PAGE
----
7. Ugh, that lawnmower brings back memories! When I was a teenager, one of my chores was mowing the (rather large) lawn with one of those archaic grass-rippers. It was ancient, rusty, and horribly hard to move – and I swear the lawn looked no different when I was done. My other chores included picking up the dog poo from the lawn (this is why people have kids, I’m sure of it). When the grass got long, things occasionally got unpleasant…

    I’m not a big car person – if I can, I’ll walk and bike everywhere. But they are undeniably convenient.

    1. I knew there was a good reason to have kids. Darn it! πŸ˜‰

      I do enjoy cycling, but not on roads that aren’t designed to be shared by bikes and cars, so not in Wellington. I prefer my brains on the inside.

  8. I love most modern inventions, particularly the dishwasher, washing machine and car. I’d never survive without them.

  9. You’ve hit on something profound here. If we could just stop being all judg-y about our (inarguably regrettable) carbon footprints for a second . . . we could, like you, reflect on how we are surrounded by modern miracles. Cars, yes! Airplanes, where you sit in a chair in the sky and someone brings you fizzy drinks while you’re traveling hundreds of miles an hour through thin air! Vacuums and blowdryers and microwaves and TOASTERS, for heaven’s sake. Really, we should all be delirious with glee. At least for a minute.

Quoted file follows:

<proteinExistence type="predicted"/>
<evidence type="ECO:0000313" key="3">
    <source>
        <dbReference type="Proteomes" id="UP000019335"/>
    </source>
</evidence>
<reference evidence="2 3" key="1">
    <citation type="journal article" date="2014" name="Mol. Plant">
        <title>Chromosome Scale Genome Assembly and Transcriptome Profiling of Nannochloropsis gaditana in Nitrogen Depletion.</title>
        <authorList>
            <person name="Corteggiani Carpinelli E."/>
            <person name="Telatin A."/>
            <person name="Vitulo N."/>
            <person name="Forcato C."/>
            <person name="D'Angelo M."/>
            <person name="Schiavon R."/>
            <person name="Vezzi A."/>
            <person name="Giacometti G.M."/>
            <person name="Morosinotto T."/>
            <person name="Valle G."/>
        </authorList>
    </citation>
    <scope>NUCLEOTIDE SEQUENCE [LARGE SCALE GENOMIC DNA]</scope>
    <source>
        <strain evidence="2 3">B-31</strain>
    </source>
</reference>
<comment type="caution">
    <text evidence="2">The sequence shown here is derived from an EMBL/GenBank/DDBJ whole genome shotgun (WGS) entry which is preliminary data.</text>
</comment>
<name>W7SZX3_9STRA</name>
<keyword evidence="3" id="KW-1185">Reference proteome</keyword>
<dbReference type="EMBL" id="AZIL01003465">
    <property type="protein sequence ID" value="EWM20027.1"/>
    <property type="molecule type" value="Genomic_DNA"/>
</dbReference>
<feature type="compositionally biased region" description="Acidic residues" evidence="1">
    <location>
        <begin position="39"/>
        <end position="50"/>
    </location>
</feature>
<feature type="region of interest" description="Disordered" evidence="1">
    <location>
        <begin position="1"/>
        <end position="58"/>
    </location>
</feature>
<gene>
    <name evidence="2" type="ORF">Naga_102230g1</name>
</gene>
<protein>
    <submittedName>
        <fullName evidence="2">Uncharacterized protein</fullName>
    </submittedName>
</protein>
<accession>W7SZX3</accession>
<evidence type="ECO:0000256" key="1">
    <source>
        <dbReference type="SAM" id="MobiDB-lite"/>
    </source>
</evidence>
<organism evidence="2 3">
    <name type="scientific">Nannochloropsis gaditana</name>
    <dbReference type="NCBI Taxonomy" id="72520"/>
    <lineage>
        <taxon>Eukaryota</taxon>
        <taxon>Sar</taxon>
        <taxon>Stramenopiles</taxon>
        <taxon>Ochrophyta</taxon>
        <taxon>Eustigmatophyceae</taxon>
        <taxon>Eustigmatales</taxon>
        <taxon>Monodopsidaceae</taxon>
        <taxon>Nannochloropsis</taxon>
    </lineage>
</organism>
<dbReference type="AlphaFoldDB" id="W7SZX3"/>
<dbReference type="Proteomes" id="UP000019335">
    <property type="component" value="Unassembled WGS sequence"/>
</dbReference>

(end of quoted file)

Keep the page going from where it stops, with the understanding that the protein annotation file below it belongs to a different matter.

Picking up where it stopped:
1. Yes! I think you’ve hit the point exactly. You should have written this post instead of me. I am delirious with glee at least once a day about all these things. Then I go back to feeling guilty. πŸ™‚

  10. Hilarious about the reel mower/push mower. We bought one BECAUSE we hated using the gas ones all the time. But yep, I can hardly do it at all, and the grass needs to be short and dry or my husband hates his life the entire time he’s struggling with it. Yet, we still use it. πŸ˜€ He have a hybrid too. I think it’s good to have certain things you car about. But it doesn’t mean we don’t own and occasionally use a gas mower or that we don’t take road trips. It’s definitely good to appreciate the modern conveniences we have.

  11. We got a lawnmower about three weeks later than we should have, and it took days to get through all the mowing of my modest yard. Not only was the grass about three feet tall, the pull-cord snapped off when I started on the back yard and then it ran out of oil.

    As to your question… The microwave is so evilly convenient. I like cooking, but sometimes I’m just too lazy to fire up the stove or wait for something to bake in the toaster oven. At the very least, I haven’t microwaved eggs since high school.

    1. I feel your pain! I’m looking at a three-foot-long lawn now. The problem is it won’t stop raining for long enough for the grass to dry so I can cut it. Or, possibly it occasionally does but I’m too busy editing to notice.

      Microwaves have saved my life so often! Funny you mention microwaving eggs – scrambled eggs done in the microwave is one of my standard work breakfasts.

Comments are closed.